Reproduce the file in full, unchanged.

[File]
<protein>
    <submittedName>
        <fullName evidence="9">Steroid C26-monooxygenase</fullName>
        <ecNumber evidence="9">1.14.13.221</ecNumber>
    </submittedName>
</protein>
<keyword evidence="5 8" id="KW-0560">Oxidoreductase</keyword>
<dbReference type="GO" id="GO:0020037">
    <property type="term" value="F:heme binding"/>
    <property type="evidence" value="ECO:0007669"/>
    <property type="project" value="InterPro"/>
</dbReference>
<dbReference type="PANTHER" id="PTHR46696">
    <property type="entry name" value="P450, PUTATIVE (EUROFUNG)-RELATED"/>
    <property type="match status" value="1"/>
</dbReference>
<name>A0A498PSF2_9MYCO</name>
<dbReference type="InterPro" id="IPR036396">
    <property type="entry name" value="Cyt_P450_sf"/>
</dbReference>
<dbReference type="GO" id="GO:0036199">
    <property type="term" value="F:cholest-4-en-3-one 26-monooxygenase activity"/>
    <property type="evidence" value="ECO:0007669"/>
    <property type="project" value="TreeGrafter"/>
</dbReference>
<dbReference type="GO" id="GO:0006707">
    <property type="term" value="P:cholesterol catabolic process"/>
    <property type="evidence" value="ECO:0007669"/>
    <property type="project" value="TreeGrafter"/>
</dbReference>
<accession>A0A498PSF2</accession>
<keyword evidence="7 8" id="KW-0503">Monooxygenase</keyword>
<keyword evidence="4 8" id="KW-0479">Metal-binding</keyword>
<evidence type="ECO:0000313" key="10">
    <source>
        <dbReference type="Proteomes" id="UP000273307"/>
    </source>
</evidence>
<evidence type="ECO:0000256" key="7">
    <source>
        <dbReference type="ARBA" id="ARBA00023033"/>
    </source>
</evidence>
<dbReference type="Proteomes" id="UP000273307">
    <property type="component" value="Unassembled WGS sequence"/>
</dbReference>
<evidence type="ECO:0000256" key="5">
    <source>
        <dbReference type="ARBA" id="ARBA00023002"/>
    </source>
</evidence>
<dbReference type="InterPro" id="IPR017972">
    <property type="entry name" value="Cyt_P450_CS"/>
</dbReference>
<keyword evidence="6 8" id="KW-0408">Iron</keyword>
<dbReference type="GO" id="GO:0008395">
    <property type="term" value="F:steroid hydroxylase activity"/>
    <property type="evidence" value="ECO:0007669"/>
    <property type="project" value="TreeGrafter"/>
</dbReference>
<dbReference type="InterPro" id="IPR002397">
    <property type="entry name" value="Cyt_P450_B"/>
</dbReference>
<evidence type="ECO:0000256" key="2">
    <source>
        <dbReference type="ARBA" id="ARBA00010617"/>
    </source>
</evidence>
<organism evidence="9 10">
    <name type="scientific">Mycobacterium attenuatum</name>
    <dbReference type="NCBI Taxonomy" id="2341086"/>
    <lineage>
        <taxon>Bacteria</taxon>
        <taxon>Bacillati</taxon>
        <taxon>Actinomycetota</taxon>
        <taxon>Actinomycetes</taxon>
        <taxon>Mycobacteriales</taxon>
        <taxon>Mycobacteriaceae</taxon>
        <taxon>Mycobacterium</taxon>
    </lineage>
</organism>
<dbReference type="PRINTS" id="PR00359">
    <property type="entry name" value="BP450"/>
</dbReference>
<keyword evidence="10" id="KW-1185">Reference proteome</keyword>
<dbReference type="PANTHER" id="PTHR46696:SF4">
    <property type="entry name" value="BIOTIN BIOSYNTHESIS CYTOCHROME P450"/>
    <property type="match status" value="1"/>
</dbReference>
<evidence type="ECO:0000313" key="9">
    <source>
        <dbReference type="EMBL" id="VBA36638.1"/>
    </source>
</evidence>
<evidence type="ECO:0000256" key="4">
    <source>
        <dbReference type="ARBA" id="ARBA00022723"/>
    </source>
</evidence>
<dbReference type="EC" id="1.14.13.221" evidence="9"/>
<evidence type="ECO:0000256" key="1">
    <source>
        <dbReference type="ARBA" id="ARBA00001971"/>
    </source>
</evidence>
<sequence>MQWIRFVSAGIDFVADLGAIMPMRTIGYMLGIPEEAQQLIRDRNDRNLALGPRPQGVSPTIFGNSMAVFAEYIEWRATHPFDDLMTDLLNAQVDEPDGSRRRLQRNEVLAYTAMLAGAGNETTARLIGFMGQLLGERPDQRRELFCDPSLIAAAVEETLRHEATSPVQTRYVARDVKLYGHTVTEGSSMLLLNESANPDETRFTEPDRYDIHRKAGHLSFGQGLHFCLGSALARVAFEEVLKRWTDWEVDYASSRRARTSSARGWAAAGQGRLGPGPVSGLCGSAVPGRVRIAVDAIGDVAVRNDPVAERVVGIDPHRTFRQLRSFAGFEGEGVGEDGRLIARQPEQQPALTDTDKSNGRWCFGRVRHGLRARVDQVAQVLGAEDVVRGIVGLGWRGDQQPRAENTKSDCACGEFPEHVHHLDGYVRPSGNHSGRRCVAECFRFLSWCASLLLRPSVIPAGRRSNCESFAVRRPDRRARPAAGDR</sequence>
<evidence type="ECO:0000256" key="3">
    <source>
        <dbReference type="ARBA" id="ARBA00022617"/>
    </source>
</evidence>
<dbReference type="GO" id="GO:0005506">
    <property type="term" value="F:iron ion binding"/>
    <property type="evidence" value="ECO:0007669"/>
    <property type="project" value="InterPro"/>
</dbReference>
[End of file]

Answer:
<protein>
    <submittedName>
        <fullName evidence="9">Steroid C26-monooxygenase</fullName>
        <ecNumber evidence="9">1.14.13.221</ecNumber>
    </submittedName>
</protein>
<keyword evidence="5 8" id="KW-0560">Oxidoreductase</keyword>
<dbReference type="GO" id="GO:0020037">
    <property type="term" value="F:heme binding"/>
    <property type="evidence" value="ECO:0007669"/>
    <property type="project" value="InterPro"/>
</dbReference>
<dbReference type="PANTHER" id="PTHR46696">
    <property type="entry name" value="P450, PUTATIVE (EUROFUNG)-RELATED"/>
    <property type="match status" value="1"/>
</dbReference>
<name>A0A498PSF2_9MYCO</name>
<dbReference type="InterPro" id="IPR036396">
    <property type="entry name" value="Cyt_P450_sf"/>
</dbReference>
<dbReference type="GO" id="GO:0036199">
    <property type="term" value="F:cholest-4-en-3-one 26-monooxygenase activity"/>
    <property type="evidence" value="ECO:0007669"/>
    <property type="project" value="TreeGrafter"/>
</dbReference>
<dbReference type="GO" id="GO:0006707">
    <property type="term" value="P:cholesterol catabolic process"/>
    <property type="evidence" value="ECO:0007669"/>
    <property type="project" value="TreeGrafter"/>
</dbReference>
<accession>A0A498PSF2</accession>
<keyword evidence="7 8" id="KW-0503">Monooxygenase</keyword>
<keyword evidence="4 8" id="KW-0479">Metal-binding</keyword>
<evidence type="ECO:0000313" key="10">
    <source>
        <dbReference type="Proteomes" id="UP000273307"/>
    </source>
</evidence>
<evidence type="ECO:0000256" key="7">
    <source>
        <dbReference type="ARBA" id="ARBA00023033"/>
    </source>
</evidence>
<dbReference type="Proteomes" id="UP000273307">
    <property type="component" value="Unassembled WGS sequence"/>
</dbReference>
<evidence type="ECO:0000256" key="5">
    <source>
        <dbReference type="ARBA" id="ARBA00023002"/>
    </source>
</evidence>
<dbReference type="InterPro" id="IPR017972">
    <property type="entry name" value="Cyt_P450_CS"/>
</dbReference>
<keyword evidence="6 8" id="KW-0408">Iron</keyword>
<dbReference type="GO" id="GO:0008395">
    <property type="term" value="F:steroid hydroxylase activity"/>
    <property type="evidence" value="ECO:0007669"/>
    <property type="project" value="TreeGrafter"/>
</dbReference>
<dbReference type="InterPro" id="IPR002397">
    <property type="entry name" value="Cyt_P450_B"/>
</dbReference>
<evidence type="ECO:0000256" key="2">
    <source>
        <dbReference type="ARBA" id="ARBA00010617"/>
    </source>
</evidence>
<organism evidence="9 10">
    <name type="scientific">Mycobacterium attenuatum</name>
    <dbReference type="NCBI Taxonomy" id="2341086"/>
    <lineage>
        <taxon>Bacteria</taxon>
        <taxon>Bacillati</taxon>
        <taxon>Actinomycetota</taxon>
        <taxon>Actinomycetes</taxon>
        <taxon>Mycobacteriales</taxon>
        <taxon>Mycobacteriaceae</taxon>
        <taxon>Mycobacterium</taxon>
    </lineage>
</organism>
<dbReference type="PRINTS" id="PR00359">
    <property type="entry name" value="BP450"/>
</dbReference>
<keyword evidence="10" id="KW-1185">Reference proteome</keyword>
<dbReference type="PANTHER" id="PTHR46696:SF4">
    <property type="entry name" value="BIOTIN BIOSYNTHESIS CYTOCHROME P450"/>
    <property type="match status" value="1"/>
</dbReference>
<evidence type="ECO:0000313" key="9">
    <source>
        <dbReference type="EMBL" id="VBA36638.1"/>
    </source>
</evidence>
<evidence type="ECO:0000256" key="4">
    <source>
        <dbReference type="ARBA" id="ARBA00022723"/>
    </source>
</evidence>
<dbReference type="EC" id="1.14.13.221" evidence="9"/>
<evidence type="ECO:0000256" key="1">
    <source>
        <dbReference type="ARBA" id="ARBA00001971"/>
    </source>
</evidence>
<sequence>MQWIRFVSAGIDFVADLGAIMPMRTIGYMLGIPEEAQQLIRDRNDRNLALGPRPQGVSPTIFGNSMAVFAEYIEWRATHPFDDLMTDLLNAQVDEPDGSRRRLQRNEVLAYTAMLAGAGNETTARLIGFMGQLLGERPDQRRELFCDPSLIAAAVEETLRHEATSPVQTRYVARDVKLYGHTVTEGSSMLLLNESANPDETRFTEPDRYDIHRKAGHLSFGQGLHFCLGSALARVAFEEVLKRWTDWEVDYASSRRARTSSARGWAAAGQGRLGPGPVSGLCGSAVPGRVRIAVDAIGDVAVRNDPVAERVVGIDPHRTFRQLRSFAGFEGEGVGEDGRLIARQPEQQPALTDTDKSNGRWCFGRVRHGLRARVDQVAQVLGAEDVVRGIVGLGWRGDQQPRAENTKSDCACGEFPEHVHHLDGYVRPSGNHSGRRCVAECFRFLSWCASLLLRPSVIPAGRRSNCESFAVRRPDRRARPAAGDR</sequence>
<evidence type="ECO:0000256" key="3">
    <source>
        <dbReference type="ARBA" id="ARBA00022617"/>
    </source>
</evidence>
<dbReference type="GO" id="GO:0005506">
    <property type="term" value="F:iron ion binding"/>
    <property type="evidence" value="ECO:0007669"/>
    <property type="project" value="InterPro"/>
</dbReference>